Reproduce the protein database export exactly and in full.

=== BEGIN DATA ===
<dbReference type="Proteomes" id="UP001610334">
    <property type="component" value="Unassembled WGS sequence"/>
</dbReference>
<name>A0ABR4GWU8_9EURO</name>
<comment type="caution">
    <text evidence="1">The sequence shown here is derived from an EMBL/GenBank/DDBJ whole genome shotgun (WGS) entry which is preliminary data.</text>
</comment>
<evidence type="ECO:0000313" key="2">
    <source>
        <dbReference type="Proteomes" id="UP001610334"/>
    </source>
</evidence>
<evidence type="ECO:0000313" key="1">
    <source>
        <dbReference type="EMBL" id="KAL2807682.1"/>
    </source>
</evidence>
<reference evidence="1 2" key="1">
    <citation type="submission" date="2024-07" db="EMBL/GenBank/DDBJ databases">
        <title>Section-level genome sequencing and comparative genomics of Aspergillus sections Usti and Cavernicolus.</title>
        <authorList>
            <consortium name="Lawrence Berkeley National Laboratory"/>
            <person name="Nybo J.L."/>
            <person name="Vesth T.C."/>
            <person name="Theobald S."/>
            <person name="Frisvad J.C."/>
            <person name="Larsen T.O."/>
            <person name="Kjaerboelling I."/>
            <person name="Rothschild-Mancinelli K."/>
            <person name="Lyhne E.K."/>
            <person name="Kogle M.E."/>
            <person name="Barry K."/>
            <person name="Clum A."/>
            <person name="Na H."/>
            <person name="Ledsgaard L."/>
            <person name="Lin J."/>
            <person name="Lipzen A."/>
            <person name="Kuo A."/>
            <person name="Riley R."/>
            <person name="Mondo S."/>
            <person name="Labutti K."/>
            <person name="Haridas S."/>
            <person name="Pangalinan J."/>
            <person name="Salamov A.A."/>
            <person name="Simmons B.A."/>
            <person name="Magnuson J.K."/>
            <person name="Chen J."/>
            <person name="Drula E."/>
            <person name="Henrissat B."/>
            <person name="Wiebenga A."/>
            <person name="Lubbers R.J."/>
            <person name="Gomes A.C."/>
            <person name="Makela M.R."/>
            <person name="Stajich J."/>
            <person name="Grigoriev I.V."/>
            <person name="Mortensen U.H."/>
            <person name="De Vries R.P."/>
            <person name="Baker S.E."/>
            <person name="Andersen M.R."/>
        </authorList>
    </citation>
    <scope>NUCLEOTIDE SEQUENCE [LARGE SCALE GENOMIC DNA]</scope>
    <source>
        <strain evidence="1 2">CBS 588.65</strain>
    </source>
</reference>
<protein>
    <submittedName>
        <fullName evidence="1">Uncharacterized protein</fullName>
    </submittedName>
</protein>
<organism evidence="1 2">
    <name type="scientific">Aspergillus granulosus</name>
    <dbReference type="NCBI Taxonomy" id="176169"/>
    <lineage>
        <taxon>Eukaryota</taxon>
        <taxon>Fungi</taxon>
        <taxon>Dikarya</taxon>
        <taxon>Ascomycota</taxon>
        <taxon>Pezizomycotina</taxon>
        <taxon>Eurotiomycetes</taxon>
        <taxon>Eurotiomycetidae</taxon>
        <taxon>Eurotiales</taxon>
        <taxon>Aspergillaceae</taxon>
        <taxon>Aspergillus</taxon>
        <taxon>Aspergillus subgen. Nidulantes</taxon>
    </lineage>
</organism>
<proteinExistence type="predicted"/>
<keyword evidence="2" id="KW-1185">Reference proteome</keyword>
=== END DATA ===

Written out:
<dbReference type="Proteomes" id="UP001610334">
    <property type="component" value="Unassembled WGS sequence"/>
</dbReference>
<name>A0ABR4GWU8_9EURO</name>
<comment type="caution">
    <text evidence="1">The sequence shown here is derived from an EMBL/GenBank/DDBJ whole genome shotgun (WGS) entry which is preliminary data.</text>
</comment>
<evidence type="ECO:0000313" key="2">
    <source>
        <dbReference type="Proteomes" id="UP001610334"/>
    </source>
</evidence>
<evidence type="ECO:0000313" key="1">
    <source>
        <dbReference type="EMBL" id="KAL2807682.1"/>
    </source>
</evidence>
<reference evidence="1 2" key="1">
    <citation type="submission" date="2024-07" db="EMBL/GenBank/DDBJ databases">
        <title>Section-level genome sequencing and comparative genomics of Aspergillus sections Usti and Cavernicolus.</title>
        <authorList>
            <consortium name="Lawrence Berkeley National Laboratory"/>
            <person name="Nybo J.L."/>
            <person name="Vesth T.C."/>
            <person name="Theobald S."/>
            <person name="Frisvad J.C."/>
            <person name="Larsen T.O."/>
            <person name="Kjaerboelling I."/>
            <person name="Rothschild-Mancinelli K."/>
            <person name="Lyhne E.K."/>
            <person name="Kogle M.E."/>
            <person name="Barry K."/>
            <person name="Clum A."/>
            <person name="Na H."/>
            <person name="Ledsgaard L."/>
            <person name="Lin J."/>
            <person name="Lipzen A."/>
            <person name="Kuo A."/>
            <person name="Riley R."/>
            <person name="Mondo S."/>
            <person name="Labutti K."/>
            <person name="Haridas S."/>
            <person name="Pangalinan J."/>
            <person name="Salamov A.A."/>
            <person name="Simmons B.A."/>
            <person name="Magnuson J.K."/>
            <person name="Chen J."/>
            <person name="Drula E."/>
            <person name="Henrissat B."/>
            <person name="Wiebenga A."/>
            <person name="Lubbers R.J."/>
            <person name="Gomes A.C."/>
            <person name="Makela M.R."/>
            <person name="Stajich J."/>
            <person name="Grigoriev I.V."/>
            <person name="Mortensen U.H."/>
            <person name="De Vries R.P."/>
            <person name="Baker S.E."/>
            <person name="Andersen M.R."/>
        </authorList>
    </citation>
    <scope>NUCLEOTIDE SEQUENCE [LARGE SCALE GENOMIC DNA]</scope>
    <source>
        <strain evidence="1 2">CBS 588.65</strain>
    </source>
</reference>
<protein>
    <submittedName>
        <fullName evidence="1">Uncharacterized protein</fullName>
    </submittedName>
</protein>
<organism evidence="1 2">
    <name type="scientific">Aspergillus granulosus</name>
    <dbReference type="NCBI Taxonomy" id="176169"/>
    <lineage>
        <taxon>Eukaryota</taxon>
        <taxon>Fungi</taxon>
        <taxon>Dikarya</taxon>
        <taxon>Ascomycota</taxon>
        <taxon>Pezizomycotina</taxon>
        <taxon>Eurotiomycetes</taxon>
        <taxon>Eurotiomycetidae</taxon>
        <taxon>Eurotiales</taxon>
        <taxon>Aspergillaceae</taxon>
        <taxon>Aspergillus</taxon>
        <taxon>Aspergillus subgen. Nidulantes</taxon>
    </lineage>
</organism>
<proteinExistence type="predicted"/>
<keyword evidence="2" id="KW-1185">Reference proteome</keyword>